Religious Education News

Dear Friends,

It was such a joy to see so many of you at last month’s Homecoming Worship Service. Celebrating the start of a fresh, new school year by sharing backpack blessings is one of my favorite UUS:E traditions. I hope the charm or pin you selected will serve as a tangible reminder that you are a beloved member of this community not just on Sunday mornings, but every day!

While I’m not a student, this fall marks a fresh, new start for me, as well. As many of you know, over the summer I took an 8-week leave of absence. Coordinating our Religious Education program throughout the course of the pandemic, though in many ways a privilege, was an extraordinary challenge. Ultimately, we managed to offer a consistent, quality program that sought to respond to the fluctuating needs of our children and families. I’m proud of what we accomplished. But after two plus years I found myself mentally, physically, and emotionally exhausted. Spiritually depleted and low on energy, I knew it was time for me to pause and regroup. It was clear to me that if I didn’t allow myself some time to rest and process, I would have very little left to give to our community.

I’m grateful I was able to recognize and name that need when I did, and grateful for the support I received from Rev Josh and the RE Committee in taking the time off. Many people asked if I had a plan for how I wanted to spend my time off. My answer was no. The only plan I had was to not have a plan. For the first time in my entire adult life, I was without a plan, without a deadline to meet, without a project to complete or an agenda to follow. At first it felt weird, disconcerting, even a bit uncomfortable. I had to push back hard against the voice in my head that kept insisting I was wasting time.

The poet Anne Sexton wrote, “Put your ear down close to your soul and listen hard.” As one who is introspective by nature, I thought I’d been doing just that all along, albeit with very limited success. It wasn’t until this summer when I finally slowed down and embraced the stillness that I discovered my soul actually had a whole lot to say. It proclaimed, “Art matters! Go make stuff!” It shouted, “Poetry matters! Go read stuff!” It sang, “Words matter! Go write stuff!” So that’s exactly what I did. I played with paint sticks, immersed myself in poetry, and filled a few journals. I also wrote dozens of letters, always including a favorite poem or quote, tucking them into envelopes decorated with bold, bright colors of paint, and attaching the most beautiful postage stamps I could find before finally dropping them into the mailbox to make their magical trek across the country, or simply across town. Each one was a labor of love, and I enjoyed every moment.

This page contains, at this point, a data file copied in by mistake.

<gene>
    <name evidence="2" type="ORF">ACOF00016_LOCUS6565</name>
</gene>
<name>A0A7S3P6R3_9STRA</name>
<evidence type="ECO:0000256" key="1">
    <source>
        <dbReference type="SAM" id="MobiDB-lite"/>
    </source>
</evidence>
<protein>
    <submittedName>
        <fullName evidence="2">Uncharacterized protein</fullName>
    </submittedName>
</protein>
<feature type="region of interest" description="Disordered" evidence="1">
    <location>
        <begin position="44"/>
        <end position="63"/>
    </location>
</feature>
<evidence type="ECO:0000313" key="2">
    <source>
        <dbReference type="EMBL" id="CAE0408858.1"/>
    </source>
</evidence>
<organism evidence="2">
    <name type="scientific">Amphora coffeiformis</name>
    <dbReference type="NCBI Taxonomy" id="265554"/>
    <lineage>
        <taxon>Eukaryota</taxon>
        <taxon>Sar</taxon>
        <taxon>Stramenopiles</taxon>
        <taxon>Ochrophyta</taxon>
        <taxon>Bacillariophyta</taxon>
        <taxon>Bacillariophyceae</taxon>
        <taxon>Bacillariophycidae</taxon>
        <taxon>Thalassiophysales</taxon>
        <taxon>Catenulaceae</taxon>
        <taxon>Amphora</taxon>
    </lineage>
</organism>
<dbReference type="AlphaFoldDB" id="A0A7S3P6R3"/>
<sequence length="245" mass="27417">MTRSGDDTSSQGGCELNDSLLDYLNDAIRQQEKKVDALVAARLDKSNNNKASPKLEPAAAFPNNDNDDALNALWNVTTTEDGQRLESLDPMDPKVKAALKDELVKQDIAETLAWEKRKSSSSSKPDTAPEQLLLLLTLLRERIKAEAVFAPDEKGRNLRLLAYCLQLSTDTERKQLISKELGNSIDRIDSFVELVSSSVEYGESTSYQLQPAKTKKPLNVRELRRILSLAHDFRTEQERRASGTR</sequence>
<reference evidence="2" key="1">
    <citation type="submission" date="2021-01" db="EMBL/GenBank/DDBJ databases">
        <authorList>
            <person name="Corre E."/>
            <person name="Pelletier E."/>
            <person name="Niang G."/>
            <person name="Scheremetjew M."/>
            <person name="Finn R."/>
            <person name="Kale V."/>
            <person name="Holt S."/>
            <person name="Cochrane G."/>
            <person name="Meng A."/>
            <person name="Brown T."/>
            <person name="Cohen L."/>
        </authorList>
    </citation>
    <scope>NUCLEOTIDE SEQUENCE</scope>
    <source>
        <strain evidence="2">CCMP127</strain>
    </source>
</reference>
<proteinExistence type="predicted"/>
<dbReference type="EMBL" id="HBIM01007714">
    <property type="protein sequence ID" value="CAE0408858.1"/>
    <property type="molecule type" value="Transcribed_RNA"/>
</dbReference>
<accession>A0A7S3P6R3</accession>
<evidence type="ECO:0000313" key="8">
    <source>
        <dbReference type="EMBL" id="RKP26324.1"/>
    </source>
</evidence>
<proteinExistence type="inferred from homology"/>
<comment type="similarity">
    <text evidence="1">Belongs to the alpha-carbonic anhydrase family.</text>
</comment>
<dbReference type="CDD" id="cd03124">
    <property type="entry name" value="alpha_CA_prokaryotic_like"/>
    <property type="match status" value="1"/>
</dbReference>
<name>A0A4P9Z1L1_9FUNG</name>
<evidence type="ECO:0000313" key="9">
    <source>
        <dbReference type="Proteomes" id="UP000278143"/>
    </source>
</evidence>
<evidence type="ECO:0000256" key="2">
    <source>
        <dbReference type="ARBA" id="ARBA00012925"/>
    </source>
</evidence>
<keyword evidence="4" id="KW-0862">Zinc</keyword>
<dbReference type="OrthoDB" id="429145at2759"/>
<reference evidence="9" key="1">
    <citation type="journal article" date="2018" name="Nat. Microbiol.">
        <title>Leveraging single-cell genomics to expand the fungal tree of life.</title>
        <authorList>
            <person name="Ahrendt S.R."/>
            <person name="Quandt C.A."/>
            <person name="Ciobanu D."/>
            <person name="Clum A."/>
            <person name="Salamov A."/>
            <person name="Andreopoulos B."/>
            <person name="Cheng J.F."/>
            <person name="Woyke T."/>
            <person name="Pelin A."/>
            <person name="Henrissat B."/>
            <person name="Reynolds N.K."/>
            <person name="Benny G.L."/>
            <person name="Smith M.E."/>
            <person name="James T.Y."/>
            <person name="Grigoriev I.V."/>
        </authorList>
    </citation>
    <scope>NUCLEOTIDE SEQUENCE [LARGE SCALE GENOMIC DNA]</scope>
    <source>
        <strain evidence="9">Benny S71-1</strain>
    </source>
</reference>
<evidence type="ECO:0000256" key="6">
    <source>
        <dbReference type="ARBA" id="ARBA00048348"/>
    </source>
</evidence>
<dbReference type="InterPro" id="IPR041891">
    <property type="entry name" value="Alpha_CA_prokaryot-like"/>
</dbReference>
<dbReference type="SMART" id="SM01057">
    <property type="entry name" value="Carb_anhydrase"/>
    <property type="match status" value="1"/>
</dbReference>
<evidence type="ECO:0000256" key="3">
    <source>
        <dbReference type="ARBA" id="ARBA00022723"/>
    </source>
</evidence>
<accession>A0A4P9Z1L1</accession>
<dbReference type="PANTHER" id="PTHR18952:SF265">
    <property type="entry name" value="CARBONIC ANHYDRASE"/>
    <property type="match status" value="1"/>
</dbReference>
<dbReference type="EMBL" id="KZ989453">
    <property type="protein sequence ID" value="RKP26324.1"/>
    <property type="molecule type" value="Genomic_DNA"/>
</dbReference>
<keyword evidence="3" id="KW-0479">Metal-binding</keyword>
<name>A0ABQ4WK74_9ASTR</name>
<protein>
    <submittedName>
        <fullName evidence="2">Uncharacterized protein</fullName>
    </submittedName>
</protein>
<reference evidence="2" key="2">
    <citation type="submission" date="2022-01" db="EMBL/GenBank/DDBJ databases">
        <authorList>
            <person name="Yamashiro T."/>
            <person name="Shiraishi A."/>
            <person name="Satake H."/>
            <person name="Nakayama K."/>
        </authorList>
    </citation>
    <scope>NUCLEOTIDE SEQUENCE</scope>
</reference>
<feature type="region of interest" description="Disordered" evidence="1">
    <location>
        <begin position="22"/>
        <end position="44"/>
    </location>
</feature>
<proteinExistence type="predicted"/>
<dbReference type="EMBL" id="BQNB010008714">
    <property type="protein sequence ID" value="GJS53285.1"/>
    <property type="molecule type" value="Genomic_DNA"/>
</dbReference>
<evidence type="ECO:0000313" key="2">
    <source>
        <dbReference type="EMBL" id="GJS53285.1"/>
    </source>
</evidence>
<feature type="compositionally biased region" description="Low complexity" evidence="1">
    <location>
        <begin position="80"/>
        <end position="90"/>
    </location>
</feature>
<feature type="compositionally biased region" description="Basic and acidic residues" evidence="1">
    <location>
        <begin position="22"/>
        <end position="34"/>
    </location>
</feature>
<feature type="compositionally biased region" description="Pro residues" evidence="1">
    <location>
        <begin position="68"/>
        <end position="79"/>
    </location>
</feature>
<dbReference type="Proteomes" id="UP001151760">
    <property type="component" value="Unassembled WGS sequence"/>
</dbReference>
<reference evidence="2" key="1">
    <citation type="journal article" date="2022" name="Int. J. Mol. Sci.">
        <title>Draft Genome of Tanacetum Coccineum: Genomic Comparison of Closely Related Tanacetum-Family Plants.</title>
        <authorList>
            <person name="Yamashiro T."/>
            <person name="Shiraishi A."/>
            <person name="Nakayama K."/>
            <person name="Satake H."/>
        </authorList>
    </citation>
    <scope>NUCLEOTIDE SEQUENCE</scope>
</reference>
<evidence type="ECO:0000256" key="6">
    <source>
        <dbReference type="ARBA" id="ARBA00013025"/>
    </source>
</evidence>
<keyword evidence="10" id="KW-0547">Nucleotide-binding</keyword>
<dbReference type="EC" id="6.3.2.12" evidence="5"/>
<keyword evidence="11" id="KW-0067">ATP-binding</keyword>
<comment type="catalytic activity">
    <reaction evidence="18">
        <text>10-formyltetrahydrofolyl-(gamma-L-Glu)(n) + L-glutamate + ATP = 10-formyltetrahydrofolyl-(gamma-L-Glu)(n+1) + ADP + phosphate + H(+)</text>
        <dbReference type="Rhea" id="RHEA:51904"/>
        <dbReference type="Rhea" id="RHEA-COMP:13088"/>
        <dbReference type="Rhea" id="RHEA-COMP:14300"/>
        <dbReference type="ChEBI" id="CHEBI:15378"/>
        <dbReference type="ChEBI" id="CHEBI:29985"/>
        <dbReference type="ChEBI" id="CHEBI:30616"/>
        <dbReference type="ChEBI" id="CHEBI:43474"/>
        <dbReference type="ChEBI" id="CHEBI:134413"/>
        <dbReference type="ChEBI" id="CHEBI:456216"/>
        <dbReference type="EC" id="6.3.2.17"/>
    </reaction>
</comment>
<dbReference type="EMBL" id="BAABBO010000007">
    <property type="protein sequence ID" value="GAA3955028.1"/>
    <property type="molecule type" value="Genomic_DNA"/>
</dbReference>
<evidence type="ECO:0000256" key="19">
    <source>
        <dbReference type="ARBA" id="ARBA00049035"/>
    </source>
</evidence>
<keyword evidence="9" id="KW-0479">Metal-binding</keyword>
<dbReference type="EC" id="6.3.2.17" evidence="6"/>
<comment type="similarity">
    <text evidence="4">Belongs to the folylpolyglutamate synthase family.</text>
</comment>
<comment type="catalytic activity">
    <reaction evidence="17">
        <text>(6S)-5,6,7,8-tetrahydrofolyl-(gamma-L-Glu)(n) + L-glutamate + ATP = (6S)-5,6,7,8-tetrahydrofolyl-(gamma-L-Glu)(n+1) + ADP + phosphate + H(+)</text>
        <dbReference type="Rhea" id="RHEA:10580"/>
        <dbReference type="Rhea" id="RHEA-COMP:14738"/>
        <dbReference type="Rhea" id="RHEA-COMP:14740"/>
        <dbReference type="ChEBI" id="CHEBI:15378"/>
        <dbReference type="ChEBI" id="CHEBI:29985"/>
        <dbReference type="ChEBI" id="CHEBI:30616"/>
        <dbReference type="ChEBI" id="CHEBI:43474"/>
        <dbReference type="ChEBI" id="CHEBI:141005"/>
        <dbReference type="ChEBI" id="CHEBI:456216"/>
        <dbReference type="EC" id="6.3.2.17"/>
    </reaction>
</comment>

An outside observer may have deemed my summer dull and uneventful, but that’s only because so much of the growth, the discovery, and the action happened internally. It may not have been visible on the outside, but inside my being there was a symphony orchestra warming up, a flower garden preparing to bloom, and the voice of my soul, now crystal clear, reminding me that in order to care for others I must first care for myself. Sure, I’d heard that before, but for the first time I actually understood it. Even better, I’d figured out how to do it!

My time off this summer accomplished exactly what I hoped it would, and more. It provided me the opportunity for some much-needed rest and relaxation, which was both restorative and rejuvenating. More importantly, it helped me find something I wasn’t even aware I’d lost: the ability to trust myself. Somewhere along life’s journey I began to doubt the wisdom of my soul, and so I stopped listening. I knew the exhaustion I was feeling was more than just physical, but I didn’t know what to do about it. Turns out the answer was pretty simple and had been in me all along. Creativity is what makes me feel most alive. It’s what nourishes and sustains me and making time in my life for creativity is a way of caring for myself, which ultimately prepares me to care for others.

My fresh start this fall is all about incorporating creativity into my life on a daily basis, because that’s what makes me feel most alive. What makes you feel most alive? If you’re unsure, I suggest you “put your ear down close to your soul and listen hard.” And once you know what that thing is, I encourage you to do lots and lots of it!

With love,

GinaGina Campellone, Director of Religious Education